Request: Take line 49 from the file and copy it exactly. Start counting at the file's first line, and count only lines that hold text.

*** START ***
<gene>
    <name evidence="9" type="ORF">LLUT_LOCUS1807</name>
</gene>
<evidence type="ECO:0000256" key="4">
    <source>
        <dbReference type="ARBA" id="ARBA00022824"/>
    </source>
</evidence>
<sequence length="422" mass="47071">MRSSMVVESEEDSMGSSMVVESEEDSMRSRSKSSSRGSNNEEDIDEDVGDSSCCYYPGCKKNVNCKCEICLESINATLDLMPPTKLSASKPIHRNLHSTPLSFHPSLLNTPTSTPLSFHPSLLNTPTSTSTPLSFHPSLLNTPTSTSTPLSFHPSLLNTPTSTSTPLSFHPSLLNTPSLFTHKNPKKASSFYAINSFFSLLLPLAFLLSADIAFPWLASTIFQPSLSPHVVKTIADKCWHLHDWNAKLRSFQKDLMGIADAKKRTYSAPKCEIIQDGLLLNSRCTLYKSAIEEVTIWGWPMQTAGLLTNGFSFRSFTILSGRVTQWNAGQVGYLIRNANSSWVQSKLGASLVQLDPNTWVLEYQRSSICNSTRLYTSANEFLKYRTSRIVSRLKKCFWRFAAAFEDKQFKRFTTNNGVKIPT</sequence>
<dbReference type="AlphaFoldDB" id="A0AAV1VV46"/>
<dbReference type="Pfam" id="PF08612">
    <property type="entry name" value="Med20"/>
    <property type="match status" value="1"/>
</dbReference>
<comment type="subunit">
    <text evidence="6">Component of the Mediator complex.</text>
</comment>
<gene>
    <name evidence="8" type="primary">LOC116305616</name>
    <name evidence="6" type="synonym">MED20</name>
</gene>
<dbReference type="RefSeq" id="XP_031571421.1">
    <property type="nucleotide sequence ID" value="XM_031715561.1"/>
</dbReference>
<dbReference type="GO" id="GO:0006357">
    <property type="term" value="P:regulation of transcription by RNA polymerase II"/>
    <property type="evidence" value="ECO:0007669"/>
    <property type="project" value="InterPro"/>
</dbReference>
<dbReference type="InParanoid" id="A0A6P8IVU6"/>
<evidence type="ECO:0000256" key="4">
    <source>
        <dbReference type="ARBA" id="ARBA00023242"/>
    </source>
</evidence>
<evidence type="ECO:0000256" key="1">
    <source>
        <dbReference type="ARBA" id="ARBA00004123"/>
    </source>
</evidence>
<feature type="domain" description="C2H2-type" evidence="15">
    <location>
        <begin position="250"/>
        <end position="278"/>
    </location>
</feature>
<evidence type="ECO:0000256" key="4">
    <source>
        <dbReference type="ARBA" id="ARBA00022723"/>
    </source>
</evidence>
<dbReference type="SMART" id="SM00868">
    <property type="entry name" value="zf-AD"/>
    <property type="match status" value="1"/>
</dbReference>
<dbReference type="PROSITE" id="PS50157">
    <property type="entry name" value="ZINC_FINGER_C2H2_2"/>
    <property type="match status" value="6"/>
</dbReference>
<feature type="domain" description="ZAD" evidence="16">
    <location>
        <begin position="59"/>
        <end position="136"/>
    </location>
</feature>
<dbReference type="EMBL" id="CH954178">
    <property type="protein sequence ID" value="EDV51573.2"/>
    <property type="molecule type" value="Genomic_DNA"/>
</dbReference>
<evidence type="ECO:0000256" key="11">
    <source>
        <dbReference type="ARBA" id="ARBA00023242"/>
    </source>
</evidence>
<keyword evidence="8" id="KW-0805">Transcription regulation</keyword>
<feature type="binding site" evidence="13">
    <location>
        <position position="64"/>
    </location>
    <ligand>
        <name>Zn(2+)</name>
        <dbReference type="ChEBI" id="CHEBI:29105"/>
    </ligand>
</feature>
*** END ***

        <dbReference type="ARBA" id="ARBA00022723"/>